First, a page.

Fannie Mae & Freddie Mac

Excerpt from Krugman, Paul. 2008. “Fannie, Freddie, and You.” New York Times, July 14.

In which Mr. Krugman explains that while “profits are privatized” and “losses are socialized” (the defining feature of American capitalism) in the federally-sponsored private mortgage companies Fannie Mae and Freddie Mac, in this particular case, and by the fluke of good timing, the government actually briefly REGULATED these companies, reducing the threat of capitalist irresponsibility.

“The case against Fannie and Freddie begins with their peculiar status: although they’re private companies with stockholders and profits, they’re “government-sponsored enterprises” established by federal law, which means that they receive special privileges.

The most important of these privileges is implicit: it’s the belief of investors that if Fannie and Freddie are threatened with failure, the federal government will come to their rescue.

This implicit guarantee means that profits are privatized but losses are socialized. If Fannie and Freddie do well, their stockholders reap the benefits, but if things go badly, Washington picks up the tab. Heads they win, tails we lose.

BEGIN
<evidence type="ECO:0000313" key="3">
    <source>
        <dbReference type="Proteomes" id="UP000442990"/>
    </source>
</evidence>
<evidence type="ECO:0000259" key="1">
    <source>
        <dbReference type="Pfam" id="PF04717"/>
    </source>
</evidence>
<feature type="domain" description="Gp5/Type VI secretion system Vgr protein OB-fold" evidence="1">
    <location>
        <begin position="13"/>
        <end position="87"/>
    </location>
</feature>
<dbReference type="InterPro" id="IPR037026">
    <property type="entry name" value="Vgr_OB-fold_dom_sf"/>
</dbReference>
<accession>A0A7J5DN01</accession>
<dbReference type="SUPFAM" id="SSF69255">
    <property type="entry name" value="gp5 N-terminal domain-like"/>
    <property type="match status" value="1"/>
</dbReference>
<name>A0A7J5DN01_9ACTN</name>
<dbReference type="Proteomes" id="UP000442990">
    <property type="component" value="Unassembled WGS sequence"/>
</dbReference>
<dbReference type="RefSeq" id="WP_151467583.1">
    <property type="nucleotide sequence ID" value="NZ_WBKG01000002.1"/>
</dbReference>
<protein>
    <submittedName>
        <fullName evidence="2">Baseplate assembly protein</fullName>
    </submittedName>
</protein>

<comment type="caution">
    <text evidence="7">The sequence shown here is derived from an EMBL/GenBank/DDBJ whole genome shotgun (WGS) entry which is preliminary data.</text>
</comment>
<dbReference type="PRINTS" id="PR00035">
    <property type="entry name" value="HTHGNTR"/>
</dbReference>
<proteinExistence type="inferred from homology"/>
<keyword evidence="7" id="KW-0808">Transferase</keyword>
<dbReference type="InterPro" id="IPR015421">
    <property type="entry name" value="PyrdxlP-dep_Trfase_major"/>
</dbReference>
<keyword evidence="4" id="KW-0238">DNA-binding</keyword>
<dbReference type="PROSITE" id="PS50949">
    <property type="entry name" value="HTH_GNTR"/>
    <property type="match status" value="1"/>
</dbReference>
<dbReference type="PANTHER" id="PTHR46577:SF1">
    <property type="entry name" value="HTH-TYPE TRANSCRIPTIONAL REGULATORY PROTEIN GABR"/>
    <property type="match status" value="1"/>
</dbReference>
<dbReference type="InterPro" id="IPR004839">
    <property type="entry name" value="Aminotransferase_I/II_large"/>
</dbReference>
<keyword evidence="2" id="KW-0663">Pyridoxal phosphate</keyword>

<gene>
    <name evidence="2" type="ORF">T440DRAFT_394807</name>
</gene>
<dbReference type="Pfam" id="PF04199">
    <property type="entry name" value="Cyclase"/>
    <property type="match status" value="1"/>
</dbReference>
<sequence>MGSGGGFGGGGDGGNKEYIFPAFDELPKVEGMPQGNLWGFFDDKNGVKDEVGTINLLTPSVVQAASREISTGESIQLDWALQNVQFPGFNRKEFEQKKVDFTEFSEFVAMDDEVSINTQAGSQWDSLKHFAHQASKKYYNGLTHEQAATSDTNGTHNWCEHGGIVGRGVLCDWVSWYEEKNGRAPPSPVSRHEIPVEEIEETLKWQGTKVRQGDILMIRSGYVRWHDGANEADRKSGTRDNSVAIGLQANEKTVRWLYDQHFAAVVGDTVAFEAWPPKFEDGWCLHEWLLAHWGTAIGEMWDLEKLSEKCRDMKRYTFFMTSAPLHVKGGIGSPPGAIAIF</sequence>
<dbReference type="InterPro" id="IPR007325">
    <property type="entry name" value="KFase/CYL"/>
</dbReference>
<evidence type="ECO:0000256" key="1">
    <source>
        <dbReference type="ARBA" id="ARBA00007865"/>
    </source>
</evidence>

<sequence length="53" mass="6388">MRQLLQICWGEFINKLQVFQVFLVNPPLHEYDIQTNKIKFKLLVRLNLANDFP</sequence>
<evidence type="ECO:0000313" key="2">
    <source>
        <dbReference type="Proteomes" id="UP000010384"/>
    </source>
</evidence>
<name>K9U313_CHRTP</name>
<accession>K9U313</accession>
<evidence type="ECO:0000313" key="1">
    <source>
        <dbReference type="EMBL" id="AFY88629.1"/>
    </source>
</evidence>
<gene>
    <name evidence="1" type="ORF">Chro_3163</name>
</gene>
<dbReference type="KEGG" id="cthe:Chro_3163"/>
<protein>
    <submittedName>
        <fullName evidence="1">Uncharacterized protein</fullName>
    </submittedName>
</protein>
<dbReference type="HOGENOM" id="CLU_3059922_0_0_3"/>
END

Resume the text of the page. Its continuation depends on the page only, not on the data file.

Such one-way bets can encourage the taking of bad risks, because the downside is someone else’s problem. The classic example of how this can happen is the savings-and-loan crisis of the 1980s: S.& L. owners offered high interest rates to attract lots of federally insured deposits, then essentially gambled with the money. When many of their bets went bad, the feds ended up holding the bag. The eventual cleanup cost taxpayers more than $100 billion.

But here’s the thing: Fannie and Freddie had nothing to do with the explosion of high-risk lending a few years ago, an explosion that dwarfed the S.& L. fiasco. In fact, Fannie and Freddie, after growing rapidly in the 1990s, largely faded from the scene during the height of the housing bubble.

Partly that’s because regulators, responding to accounting scandals at the companies, placed temporary restraints on both Fannie and Freddie that curtailed their lending just as housing prices were really taking off. Also, they didn’t do any subprime lending, because they can’t: the definition of a subprime loan is precisely a loan that doesn’t meet the requirement, imposed by law, that Fannie and Freddie buy only mortgages issued to borrowers who made substantial down payments and carefully documented their income.”

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